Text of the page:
Circle of fifths Circle of fifths showing major and minor keys Nikolay Diletsky's circle of fifths in Idea grammatiki musikiyskoy (Moscow, 1679) In music theory, the circle of fifths (or circle of fourths) is a visual representation of the relationships among the 12 tones of the chromatic scale, their corresponding key signatures, and the associated major and minor keys. More specifically, it is a geometrical representation of relationships among the 12 pitch classes of the chromatic scale in pitch class space. Definition[edit] Structure and use[edit] Pitches within the chromatic scale are related not only by the number of semitones between them within the chromatic scale, but also related harmonically within the circle of fifths. Octaves (7 × 1200 = 8400) versus fifths (12 × 700 = 8400), depicted as with Cuisenaire rods (red (2) is used for 1200, black (7) is used for 700). Diatonic key signatures[edit] The circle is commonly used to represent the relationship between diatonic scales. Play . History[edit] .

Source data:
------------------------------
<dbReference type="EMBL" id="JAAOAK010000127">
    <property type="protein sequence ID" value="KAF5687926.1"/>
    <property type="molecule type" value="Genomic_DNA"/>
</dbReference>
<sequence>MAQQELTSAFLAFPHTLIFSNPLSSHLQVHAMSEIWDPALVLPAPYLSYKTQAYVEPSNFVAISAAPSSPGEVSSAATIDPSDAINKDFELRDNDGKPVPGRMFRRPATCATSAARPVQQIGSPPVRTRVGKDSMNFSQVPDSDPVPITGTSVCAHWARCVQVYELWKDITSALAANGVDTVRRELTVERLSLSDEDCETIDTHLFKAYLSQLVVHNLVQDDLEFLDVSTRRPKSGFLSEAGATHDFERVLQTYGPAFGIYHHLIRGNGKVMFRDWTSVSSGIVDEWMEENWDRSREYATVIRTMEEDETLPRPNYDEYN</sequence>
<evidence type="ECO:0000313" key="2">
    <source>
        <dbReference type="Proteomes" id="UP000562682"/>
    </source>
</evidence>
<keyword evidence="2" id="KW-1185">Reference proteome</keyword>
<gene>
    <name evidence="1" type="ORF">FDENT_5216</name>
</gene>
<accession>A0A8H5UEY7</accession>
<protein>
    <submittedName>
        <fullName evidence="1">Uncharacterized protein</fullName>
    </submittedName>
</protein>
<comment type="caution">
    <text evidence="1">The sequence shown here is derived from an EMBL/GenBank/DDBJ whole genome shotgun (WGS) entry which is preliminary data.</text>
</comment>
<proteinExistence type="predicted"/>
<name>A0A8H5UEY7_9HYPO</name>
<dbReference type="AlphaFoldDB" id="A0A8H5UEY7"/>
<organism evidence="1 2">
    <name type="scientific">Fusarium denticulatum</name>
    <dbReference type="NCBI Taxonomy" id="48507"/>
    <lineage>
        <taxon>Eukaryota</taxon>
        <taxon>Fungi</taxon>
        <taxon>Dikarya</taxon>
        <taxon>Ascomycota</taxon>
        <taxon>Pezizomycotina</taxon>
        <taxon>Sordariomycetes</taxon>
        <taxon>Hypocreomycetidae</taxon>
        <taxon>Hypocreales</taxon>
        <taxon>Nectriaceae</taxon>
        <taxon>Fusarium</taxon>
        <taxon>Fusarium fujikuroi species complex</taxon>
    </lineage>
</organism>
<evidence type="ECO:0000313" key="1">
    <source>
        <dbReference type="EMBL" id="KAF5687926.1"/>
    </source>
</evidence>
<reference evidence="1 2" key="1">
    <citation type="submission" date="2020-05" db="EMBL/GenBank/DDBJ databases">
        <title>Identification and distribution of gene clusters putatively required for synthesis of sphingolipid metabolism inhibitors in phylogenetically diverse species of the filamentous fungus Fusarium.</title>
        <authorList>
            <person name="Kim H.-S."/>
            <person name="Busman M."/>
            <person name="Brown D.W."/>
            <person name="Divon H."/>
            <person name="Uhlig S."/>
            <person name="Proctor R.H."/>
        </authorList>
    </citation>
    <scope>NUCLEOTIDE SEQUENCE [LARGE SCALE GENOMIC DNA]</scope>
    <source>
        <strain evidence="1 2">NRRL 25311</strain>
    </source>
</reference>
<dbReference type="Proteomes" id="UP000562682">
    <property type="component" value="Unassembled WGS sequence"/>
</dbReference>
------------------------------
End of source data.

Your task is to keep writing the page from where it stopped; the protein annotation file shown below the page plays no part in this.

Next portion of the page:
Harmony and Proportion: Pythagoras: Music and Space Pythagoras (6th century BC) observed that when the blacksmith struck his anvil, different notes were produced according to the weight of the hammer. Number (in this case amount of weight) seemed to govern musical tone... See if you can hear the sound in your imagination before it comes, by judging from the proportions of the string lengths. Again, number (in this case amount of space) seemed to govern musical tone. He also discovered that if the length of the two strings are in relation to each other 2:3, the difference in pitch is called a fifth: ...and if the length of the strings are in relation to each other 3:4, then the difference is called a fourth. Thus the musical notation of the Greeks, which we have inherited can be expressed mathematically as 1:2:3:4 All this above can be summarised in the following. (Another consonance which the Greeks recognised was the octave plus a fifth, where 9:18 = 1:2, an octave, and 18:27 = 2:3, a fifth;)